Hundreds of U.S. military veterans on Friday have been arriving at a protest camp in North Dakota where thousands of activists, braving frigid conditions, are demonstrating against a pipeline project near a Native American reservation.
Veterans Stand for Standing Rock will spend the day building a barracks at the Oceti Sakowin camp near Cannon Ball and coordinating with protesters who have spent months rallying against plans to route the Dakota Access Pipeline beneath a lake near the Standing Rock Sioux reservation, organizers said.
Some of the more than 2,100 veterans who signed up on the group’s Facebook page have arrived at the camp, with hundreds more expected over the weekend. The veterans intend to form a human wall in front of police to protect protesters, who say the $3.8 billion pipeline poses a threat to water resources and sacred Native American sites.
State officials on Monday ordered activists to vacate the camp on U.S. Army Corps of Engineers land, citing harsh weather, but said on Wednesday they would not enforce the order.
“There is an element there of people protesting who are frightening,” North Dakota Attorney General Wayne Stenehjem said on Thursday. “It’s time for them to go home.”
U.S. President-elect Donald Trump on Thursday said he supported the completion of the pipeline. His transition team also said he supported peaceful protests.
Members of the North Dakota Veterans Coordinating Council denounced the involvement of veterans in a protest that has damaged property and asked them not to take part.
North Dakota Governor Jack Dalrymple has said it was “probably not feasible” to reroute the pipeline, but he would try to rebuild a relationship with Standing Rock Sioux leaders.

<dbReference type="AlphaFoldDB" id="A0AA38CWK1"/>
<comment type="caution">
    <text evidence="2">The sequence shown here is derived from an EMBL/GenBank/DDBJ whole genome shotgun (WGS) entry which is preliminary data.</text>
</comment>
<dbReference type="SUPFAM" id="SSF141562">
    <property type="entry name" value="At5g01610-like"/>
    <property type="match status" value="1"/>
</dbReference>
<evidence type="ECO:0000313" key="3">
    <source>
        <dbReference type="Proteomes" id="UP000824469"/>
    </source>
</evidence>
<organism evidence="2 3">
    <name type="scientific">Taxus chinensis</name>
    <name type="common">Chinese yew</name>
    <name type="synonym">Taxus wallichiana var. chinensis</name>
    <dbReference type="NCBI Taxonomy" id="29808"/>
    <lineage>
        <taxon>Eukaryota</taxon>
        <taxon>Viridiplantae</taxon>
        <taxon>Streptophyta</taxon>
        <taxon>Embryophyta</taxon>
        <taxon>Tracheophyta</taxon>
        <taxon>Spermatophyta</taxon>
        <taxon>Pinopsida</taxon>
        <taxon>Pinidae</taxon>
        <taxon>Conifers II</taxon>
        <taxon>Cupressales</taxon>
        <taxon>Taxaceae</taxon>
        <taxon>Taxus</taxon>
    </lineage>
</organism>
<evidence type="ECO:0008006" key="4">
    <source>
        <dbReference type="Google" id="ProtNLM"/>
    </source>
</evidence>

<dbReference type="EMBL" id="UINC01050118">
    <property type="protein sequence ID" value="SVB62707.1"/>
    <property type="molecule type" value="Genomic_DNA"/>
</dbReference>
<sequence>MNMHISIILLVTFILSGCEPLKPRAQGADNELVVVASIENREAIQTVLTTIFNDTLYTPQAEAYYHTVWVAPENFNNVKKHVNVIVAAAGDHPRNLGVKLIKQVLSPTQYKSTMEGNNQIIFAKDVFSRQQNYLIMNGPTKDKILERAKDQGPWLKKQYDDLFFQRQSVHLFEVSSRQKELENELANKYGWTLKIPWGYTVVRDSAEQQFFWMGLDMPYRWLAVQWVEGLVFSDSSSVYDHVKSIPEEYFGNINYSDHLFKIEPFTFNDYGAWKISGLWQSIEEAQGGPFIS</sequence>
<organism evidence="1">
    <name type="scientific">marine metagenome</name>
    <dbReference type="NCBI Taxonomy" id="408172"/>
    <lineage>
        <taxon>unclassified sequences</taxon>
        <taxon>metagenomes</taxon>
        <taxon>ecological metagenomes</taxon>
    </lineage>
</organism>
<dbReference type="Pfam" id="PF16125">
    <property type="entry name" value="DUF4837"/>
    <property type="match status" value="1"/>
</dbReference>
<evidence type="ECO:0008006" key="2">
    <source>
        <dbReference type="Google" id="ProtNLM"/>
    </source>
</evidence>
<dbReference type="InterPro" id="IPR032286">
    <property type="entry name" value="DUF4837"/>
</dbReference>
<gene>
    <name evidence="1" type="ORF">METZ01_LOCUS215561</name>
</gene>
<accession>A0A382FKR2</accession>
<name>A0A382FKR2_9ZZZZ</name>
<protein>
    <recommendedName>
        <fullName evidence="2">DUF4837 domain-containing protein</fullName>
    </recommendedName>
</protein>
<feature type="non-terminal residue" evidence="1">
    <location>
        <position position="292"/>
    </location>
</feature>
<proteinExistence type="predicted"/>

State officials never contemplated forcibly removing protesters, and his evacuation order mainly stemmed from concerns about dangerously cold temperatures, Dalrymple said. Engineers interviewed by Reuters also said such weather made some aspects of pipeline construction more difficult.
The temperature in Cannon Ball is expected to fall to 4 degrees Fahrenheit (-16 Celsius) by the middle of next week, according to Weather.com forecasts.
The 1,172-mile (1,885-km) pipeline project, owned by Texas-based Energy Transfer Partners LP
Protesters, who refer to themselves as “water protectors,” have been gearing up for the winter while they await the Army Corps decision on whether to allow Energy Transfer Partners to tunnel under the river. The Army Corps has twice delayed that decision.
As the U.S. government considers whether to grant Energy Transfer the easement, the pipeline operator said in a legal filing in late November that delays following the projected Jan. 1 startup would cost about $84 million a month.
(Additional reporting by Ernest Scheyder; Editing by Janet Lawrence and Lisa Von Ahn)